“The Hasty Heart” — Gerri Garner’s Entertainment File

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Date: Sunday, August 19, 2007

Gerri Garner’s Entertainment File “The Hasty Heart”

The Pacific Resident Theatre has an earnest production of John Patrick’s “The Hasty Heart”. This is a story of the hard cold realities of war. It plunges to the deepest depths of human emotion. The story blends despair and mistrust with the gentle embrace of friendship and happiness. It is 1944, the Assam-Burma front. A bitter Scottish Sergeant Lachlen (Scott Jackson) is the victim of a horrific wound to his lower back. He underwent surgery, and is placed in a make shift convalescent barracks. He seems to be recovering, yet he watches in dismay as other soldiers pack, and return to their units. The doctors told him he must remain for observation. The Colonel (Christopher Shaw) tells Sister Margaret (Lesley Fera), the unit head nurse, the reason Lachlen isn’t being sent home. The wound he took destroyed one kidney, and the other will fail in a few weeks. He wants Sister to put Lachlen in with the other soldiers recovering, so he can spend his last days with friends. Lachlen is a solitary, unfriendly guy, not used to the affections of others.

Michael Rothhaar’s direction spotlights the comic camaraderie shared by the play’s characters, and the subtle ways the five men bond. The mass appeal quality of the story is a sobering dose of reality. It is a layered tale less about death, more about life, and who we celebrate it with. All the English patients have come from everywhere. Kiwi (Michael Balsley) is from New Zealand, Digger (Nathan Mobley) is from Australia, Tommy (Ron E. Dickinson) is from England, Blossom (Michael Thomas) doesn’t speak English – he is a native who joined the war effort, and then there is Yank (Keith Stevenson), it’s obvious where he’s from. Lachlen’s desire for a kilt is the evening’s centerpiece. Yank’s relationship between himself and Lachlen develops into a deep friendship. The hominess of Robert Broadfoot’s stunning hospital barracks set heightens the familial qualities of the play’s characters. The various pitch perfect dialects by the actors is a commendable way of highlighting the character’s different backgrounds. Keith Endo’s day/night lighting enhances the simple setting. Excellent production values, exemplary ensemble performances, with tremendous chemistry between Jackson, Stevenson, and Fera. Don’t miss “The Hasty Heart”, it is our critic pick.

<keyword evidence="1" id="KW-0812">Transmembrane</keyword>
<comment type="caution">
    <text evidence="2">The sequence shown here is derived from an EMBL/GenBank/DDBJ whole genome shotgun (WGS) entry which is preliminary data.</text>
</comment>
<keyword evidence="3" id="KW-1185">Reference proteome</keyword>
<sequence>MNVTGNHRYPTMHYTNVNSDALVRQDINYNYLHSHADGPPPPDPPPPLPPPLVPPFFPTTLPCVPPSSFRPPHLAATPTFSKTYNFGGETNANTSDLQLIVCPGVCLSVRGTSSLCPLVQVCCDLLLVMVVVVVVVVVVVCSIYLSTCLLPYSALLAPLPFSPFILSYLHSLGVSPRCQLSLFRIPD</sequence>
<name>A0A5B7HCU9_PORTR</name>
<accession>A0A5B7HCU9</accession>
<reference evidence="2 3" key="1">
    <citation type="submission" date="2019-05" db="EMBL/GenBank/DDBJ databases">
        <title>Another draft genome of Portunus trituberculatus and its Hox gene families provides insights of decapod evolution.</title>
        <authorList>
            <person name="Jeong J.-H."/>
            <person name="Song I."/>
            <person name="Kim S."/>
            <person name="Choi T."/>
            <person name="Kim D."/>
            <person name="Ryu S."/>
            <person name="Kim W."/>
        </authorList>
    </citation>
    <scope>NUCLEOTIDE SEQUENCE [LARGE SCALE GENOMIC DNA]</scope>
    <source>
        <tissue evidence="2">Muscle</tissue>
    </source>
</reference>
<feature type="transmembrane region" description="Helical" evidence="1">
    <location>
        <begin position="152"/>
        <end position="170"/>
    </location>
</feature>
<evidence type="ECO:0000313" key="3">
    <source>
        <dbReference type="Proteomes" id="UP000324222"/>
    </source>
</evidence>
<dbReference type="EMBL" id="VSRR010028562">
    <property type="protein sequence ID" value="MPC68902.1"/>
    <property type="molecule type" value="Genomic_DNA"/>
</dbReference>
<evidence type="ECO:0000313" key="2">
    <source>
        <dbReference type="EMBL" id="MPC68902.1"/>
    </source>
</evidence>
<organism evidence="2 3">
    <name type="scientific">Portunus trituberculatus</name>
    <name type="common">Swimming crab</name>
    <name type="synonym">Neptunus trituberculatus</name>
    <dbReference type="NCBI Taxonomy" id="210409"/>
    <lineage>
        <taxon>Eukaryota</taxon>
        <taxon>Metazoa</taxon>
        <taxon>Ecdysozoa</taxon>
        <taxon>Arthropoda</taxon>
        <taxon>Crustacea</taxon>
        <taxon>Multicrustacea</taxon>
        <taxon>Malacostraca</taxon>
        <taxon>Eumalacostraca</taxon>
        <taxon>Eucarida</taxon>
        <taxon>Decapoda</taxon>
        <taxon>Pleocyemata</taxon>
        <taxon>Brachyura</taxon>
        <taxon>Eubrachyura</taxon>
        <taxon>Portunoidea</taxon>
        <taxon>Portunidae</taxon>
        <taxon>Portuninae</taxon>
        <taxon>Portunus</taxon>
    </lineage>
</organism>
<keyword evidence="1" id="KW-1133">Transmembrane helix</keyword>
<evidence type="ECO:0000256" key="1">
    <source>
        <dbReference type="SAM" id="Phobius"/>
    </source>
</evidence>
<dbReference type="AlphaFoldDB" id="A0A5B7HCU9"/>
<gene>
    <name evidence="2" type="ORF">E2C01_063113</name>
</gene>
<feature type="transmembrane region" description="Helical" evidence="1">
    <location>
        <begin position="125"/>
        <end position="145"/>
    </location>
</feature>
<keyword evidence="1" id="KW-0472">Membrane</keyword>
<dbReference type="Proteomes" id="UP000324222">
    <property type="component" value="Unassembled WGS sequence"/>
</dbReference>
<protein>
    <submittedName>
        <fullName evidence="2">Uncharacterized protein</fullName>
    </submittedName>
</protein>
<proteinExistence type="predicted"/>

“The Hasty Heart”, at the Pacific Resident Theatre, 703 Venice Blvd, in Venice, plays Thursdays through Saturdays at 8 pm, and Sundays at 3 pm. For tickets and information please call (310) 822-8393 or visit www.pacificresidenttheatre.com

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